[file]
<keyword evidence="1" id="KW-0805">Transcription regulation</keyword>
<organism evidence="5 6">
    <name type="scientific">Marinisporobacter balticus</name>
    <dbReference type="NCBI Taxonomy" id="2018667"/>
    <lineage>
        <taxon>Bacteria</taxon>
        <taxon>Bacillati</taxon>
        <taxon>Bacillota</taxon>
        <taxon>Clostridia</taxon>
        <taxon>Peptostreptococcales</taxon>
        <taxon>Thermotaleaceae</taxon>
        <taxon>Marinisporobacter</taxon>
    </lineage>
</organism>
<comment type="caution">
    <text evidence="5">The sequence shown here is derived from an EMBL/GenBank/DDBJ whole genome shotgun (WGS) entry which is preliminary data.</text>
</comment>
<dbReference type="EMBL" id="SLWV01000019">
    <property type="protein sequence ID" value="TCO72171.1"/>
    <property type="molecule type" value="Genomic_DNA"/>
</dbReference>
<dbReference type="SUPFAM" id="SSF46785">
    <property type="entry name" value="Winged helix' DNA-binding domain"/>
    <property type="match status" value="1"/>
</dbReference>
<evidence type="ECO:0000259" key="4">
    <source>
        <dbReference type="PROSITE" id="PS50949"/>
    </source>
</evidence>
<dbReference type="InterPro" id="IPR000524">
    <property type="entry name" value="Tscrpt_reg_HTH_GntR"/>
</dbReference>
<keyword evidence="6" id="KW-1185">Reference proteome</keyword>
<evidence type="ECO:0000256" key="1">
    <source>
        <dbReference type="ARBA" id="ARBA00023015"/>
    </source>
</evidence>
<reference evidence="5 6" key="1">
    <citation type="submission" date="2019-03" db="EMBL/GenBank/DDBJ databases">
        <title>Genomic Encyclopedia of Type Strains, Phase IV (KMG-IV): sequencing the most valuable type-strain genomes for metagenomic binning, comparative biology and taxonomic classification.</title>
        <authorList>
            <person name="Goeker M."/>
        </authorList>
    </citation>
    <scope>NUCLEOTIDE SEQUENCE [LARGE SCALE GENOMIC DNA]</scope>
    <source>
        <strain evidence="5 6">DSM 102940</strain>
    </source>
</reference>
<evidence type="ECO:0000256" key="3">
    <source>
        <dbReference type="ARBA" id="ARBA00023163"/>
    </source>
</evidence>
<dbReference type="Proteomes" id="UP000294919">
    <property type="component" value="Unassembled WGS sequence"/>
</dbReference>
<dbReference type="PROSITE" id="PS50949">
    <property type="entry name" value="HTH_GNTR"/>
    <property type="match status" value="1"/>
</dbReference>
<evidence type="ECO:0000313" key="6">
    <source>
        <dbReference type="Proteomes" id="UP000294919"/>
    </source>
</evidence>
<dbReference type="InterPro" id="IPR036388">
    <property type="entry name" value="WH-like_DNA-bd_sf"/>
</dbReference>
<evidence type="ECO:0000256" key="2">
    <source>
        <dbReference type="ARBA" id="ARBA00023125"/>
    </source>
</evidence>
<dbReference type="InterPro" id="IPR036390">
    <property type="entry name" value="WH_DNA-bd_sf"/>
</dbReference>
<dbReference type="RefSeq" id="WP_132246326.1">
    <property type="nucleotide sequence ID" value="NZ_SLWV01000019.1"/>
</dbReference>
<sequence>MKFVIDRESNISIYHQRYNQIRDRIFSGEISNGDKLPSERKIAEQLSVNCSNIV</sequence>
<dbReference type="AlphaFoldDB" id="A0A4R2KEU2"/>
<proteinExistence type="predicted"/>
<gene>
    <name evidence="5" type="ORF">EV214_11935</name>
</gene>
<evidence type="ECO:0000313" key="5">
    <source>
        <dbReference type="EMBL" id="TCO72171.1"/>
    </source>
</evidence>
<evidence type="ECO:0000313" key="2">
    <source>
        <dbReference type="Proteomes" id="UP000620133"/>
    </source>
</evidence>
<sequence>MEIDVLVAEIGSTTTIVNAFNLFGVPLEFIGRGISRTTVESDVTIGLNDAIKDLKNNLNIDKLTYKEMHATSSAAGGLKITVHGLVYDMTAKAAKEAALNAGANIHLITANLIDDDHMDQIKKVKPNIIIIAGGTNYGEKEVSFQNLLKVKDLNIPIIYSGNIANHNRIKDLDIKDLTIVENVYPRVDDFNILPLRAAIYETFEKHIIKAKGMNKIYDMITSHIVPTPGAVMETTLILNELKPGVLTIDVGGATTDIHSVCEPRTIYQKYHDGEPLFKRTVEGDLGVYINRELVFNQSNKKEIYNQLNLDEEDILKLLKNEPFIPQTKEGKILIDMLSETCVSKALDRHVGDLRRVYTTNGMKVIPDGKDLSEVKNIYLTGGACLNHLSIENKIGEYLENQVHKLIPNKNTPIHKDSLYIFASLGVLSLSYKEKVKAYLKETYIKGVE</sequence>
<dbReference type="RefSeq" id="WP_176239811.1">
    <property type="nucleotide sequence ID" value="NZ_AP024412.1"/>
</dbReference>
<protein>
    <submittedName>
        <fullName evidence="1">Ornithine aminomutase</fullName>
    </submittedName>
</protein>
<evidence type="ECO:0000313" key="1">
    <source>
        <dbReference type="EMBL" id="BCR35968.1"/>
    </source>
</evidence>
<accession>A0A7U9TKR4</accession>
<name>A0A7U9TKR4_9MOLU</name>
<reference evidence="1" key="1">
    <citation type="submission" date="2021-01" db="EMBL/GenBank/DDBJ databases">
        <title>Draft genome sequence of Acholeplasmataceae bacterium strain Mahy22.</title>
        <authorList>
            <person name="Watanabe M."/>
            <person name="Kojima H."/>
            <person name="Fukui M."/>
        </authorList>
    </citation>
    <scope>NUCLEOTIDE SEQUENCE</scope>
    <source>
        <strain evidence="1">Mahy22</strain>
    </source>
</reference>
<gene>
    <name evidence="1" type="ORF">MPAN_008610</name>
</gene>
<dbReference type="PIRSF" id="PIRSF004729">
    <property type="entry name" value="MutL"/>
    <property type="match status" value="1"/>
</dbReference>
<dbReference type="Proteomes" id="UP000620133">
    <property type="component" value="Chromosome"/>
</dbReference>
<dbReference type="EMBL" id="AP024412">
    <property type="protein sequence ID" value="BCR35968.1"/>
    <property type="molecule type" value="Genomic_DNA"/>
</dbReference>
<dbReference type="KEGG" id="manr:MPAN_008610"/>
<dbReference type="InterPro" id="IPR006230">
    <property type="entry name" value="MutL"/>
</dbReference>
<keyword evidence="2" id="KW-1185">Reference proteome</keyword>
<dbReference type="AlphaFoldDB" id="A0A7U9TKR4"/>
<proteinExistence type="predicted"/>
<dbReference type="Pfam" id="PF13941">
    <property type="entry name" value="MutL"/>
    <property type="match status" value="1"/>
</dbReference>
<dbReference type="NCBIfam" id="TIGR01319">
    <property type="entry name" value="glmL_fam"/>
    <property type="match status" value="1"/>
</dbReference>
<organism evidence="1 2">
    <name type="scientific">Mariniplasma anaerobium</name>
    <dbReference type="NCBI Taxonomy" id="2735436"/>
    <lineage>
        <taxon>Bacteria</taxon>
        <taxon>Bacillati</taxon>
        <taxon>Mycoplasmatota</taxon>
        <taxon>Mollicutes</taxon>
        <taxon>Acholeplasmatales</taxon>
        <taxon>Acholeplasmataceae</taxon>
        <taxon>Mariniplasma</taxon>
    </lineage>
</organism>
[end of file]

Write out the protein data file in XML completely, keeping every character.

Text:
<keyword evidence="1" id="KW-0805">Transcription regulation</keyword>
<organism evidence="5 6">
    <name type="scientific">Marinisporobacter balticus</name>
    <dbReference type="NCBI Taxonomy" id="2018667"/>
    <lineage>
        <taxon>Bacteria</taxon>
        <taxon>Bacillati</taxon>
        <taxon>Bacillota</taxon>
        <taxon>Clostridia</taxon>
        <taxon>Peptostreptococcales</taxon>
        <taxon>Thermotaleaceae</taxon>
        <taxon>Marinisporobacter</taxon>
    </lineage>
</organism>
<comment type="caution">
    <text evidence="5">The sequence shown here is derived from an EMBL/GenBank/DDBJ whole genome shotgun (WGS) entry which is preliminary data.</text>
</comment>
<dbReference type="EMBL" id="SLWV01000019">
    <property type="protein sequence ID" value="TCO72171.1"/>
    <property type="molecule type" value="Genomic_DNA"/>
</dbReference>
<dbReference type="SUPFAM" id="SSF46785">
    <property type="entry name" value="Winged helix' DNA-binding domain"/>
    <property type="match status" value="1"/>
</dbReference>
<evidence type="ECO:0000259" key="4">
    <source>
        <dbReference type="PROSITE" id="PS50949"/>
    </source>
</evidence>
<dbReference type="InterPro" id="IPR000524">
    <property type="entry name" value="Tscrpt_reg_HTH_GntR"/>
</dbReference>
<keyword evidence="6" id="KW-1185">Reference proteome</keyword>
<evidence type="ECO:0000256" key="1">
    <source>
        <dbReference type="ARBA" id="ARBA00023015"/>
    </source>
</evidence>
<reference evidence="5 6" key="1">
    <citation type="submission" date="2019-03" db="EMBL/GenBank/DDBJ databases">
        <title>Genomic Encyclopedia of Type Strains, Phase IV (KMG-IV): sequencing the most valuable type-strain genomes for metagenomic binning, comparative biology and taxonomic classification.</title>
        <authorList>
            <person name="Goeker M."/>
        </authorList>
    </citation>
    <scope>NUCLEOTIDE SEQUENCE [LARGE SCALE GENOMIC DNA]</scope>
    <source>
        <strain evidence="5 6">DSM 102940</strain>
    </source>
</reference>
<evidence type="ECO:0000256" key="3">
    <source>
        <dbReference type="ARBA" id="ARBA00023163"/>
    </source>
</evidence>
<dbReference type="Proteomes" id="UP000294919">
    <property type="component" value="Unassembled WGS sequence"/>
</dbReference>
<dbReference type="PROSITE" id="PS50949">
    <property type="entry name" value="HTH_GNTR"/>
    <property type="match status" value="1"/>
</dbReference>
<evidence type="ECO:0000313" key="6">
    <source>
        <dbReference type="Proteomes" id="UP000294919"/>
    </source>
</evidence>
<dbReference type="InterPro" id="IPR036388">
    <property type="entry name" value="WH-like_DNA-bd_sf"/>
</dbReference>
<evidence type="ECO:0000256" key="2">
    <source>
        <dbReference type="ARBA" id="ARBA00023125"/>
    </source>
</evidence>
<dbReference type="InterPro" id="IPR036390">
    <property type="entry name" value="WH_DNA-bd_sf"/>
</dbReference>
<dbReference type="RefSeq" id="WP_132246326.1">
    <property type="nucleotide sequence ID" value="NZ_SLWV01000019.1"/>
</dbReference>
<sequence>MKFVIDRESNISIYHQRYNQIRDRIFSGEISNGDKLPSERKIAEQLSVNCSNIV</sequence>
<dbReference type="AlphaFoldDB" id="A0A4R2KEU2"/>
<proteinExistence type="predicted"/>
<gene>
    <name evidence="5" type="ORF">EV214_11935</name>
</gene>
<evidence type="ECO:0000313" key="5">
    <source>
        <dbReference type="EMBL" id="TCO72171.1"/>
    </source>
</evidence>
<evidence type="ECO:0000313" key="2">
    <source>
        <dbReference type="Proteomes" id="UP000620133"/>
    </source>
</evidence>
<sequence>MEIDVLVAEIGSTTTIVNAFNLFGVPLEFIGRGISRTTVESDVTIGLNDAIKDLKNNLNIDKLTYKEMHATSSAAGGLKITVHGLVYDMTAKAAKEAALNAGANIHLITANLIDDDHMDQIKKVKPNIIIIAGGTNYGEKEVSFQNLLKVKDLNIPIIYSGNIANHNRIKDLDIKDLTIVENVYPRVDDFNILPLRAAIYETFEKHIIKAKGMNKIYDMITSHIVPTPGAVMETTLILNELKPGVLTIDVGGATTDIHSVCEPRTIYQKYHDGEPLFKRTVEGDLGVYINRELVFNQSNKKEIYNQLNLDEEDILKLLKNEPFIPQTKEGKILIDMLSETCVSKALDRHVGDLRRVYTTNGMKVIPDGKDLSEVKNIYLTGGACLNHLSIENKIGEYLENQVHKLIPNKNTPIHKDSLYIFASLGVLSLSYKEKVKAYLKETYIKGVE</sequence>
<dbReference type="RefSeq" id="WP_176239811.1">
    <property type="nucleotide sequence ID" value="NZ_AP024412.1"/>
</dbReference>
<protein>
    <submittedName>
        <fullName evidence="1">Ornithine aminomutase</fullName>
    </submittedName>
</protein>
<evidence type="ECO:0000313" key="1">
    <source>
        <dbReference type="EMBL" id="BCR35968.1"/>
    </source>
</evidence>
<accession>A0A7U9TKR4</accession>
<name>A0A7U9TKR4_9MOLU</name>
<reference evidence="1" key="1">
    <citation type="submission" date="2021-01" db="EMBL/GenBank/DDBJ databases">
        <title>Draft genome sequence of Acholeplasmataceae bacterium strain Mahy22.</title>
        <authorList>
            <person name="Watanabe M."/>
            <person name="Kojima H."/>
            <person name="Fukui M."/>
        </authorList>
    </citation>
    <scope>NUCLEOTIDE SEQUENCE</scope>
    <source>
        <strain evidence="1">Mahy22</strain>
    </source>
</reference>
<gene>
    <name evidence="1" type="ORF">MPAN_008610</name>
</gene>
<dbReference type="PIRSF" id="PIRSF004729">
    <property type="entry name" value="MutL"/>
    <property type="match status" value="1"/>
</dbReference>
<dbReference type="Proteomes" id="UP000620133">
    <property type="component" value="Chromosome"/>
</dbReference>
<dbReference type="EMBL" id="AP024412">
    <property type="protein sequence ID" value="BCR35968.1"/>
    <property type="molecule type" value="Genomic_DNA"/>
</dbReference>
<dbReference type="KEGG" id="manr:MPAN_008610"/>
<dbReference type="InterPro" id="IPR006230">
    <property type="entry name" value="MutL"/>
</dbReference>
<keyword evidence="2" id="KW-1185">Reference proteome</keyword>
<dbReference type="AlphaFoldDB" id="A0A7U9TKR4"/>
<proteinExistence type="predicted"/>
<dbReference type="Pfam" id="PF13941">
    <property type="entry name" value="MutL"/>
    <property type="match status" value="1"/>
</dbReference>
<dbReference type="NCBIfam" id="TIGR01319">
    <property type="entry name" value="glmL_fam"/>
    <property type="match status" value="1"/>
</dbReference>
<organism evidence="1 2">
    <name type="scientific">Mariniplasma anaerobium</name>
    <dbReference type="NCBI Taxonomy" id="2735436"/>
    <lineage>
        <taxon>Bacteria</taxon>
        <taxon>Bacillati</taxon>
        <taxon>Mycoplasmatota</taxon>
        <taxon>Mollicutes</taxon>
        <taxon>Acholeplasmatales</taxon>
        <taxon>Acholeplasmataceae</taxon>
        <taxon>Mariniplasma</taxon>
    </lineage>
</organism>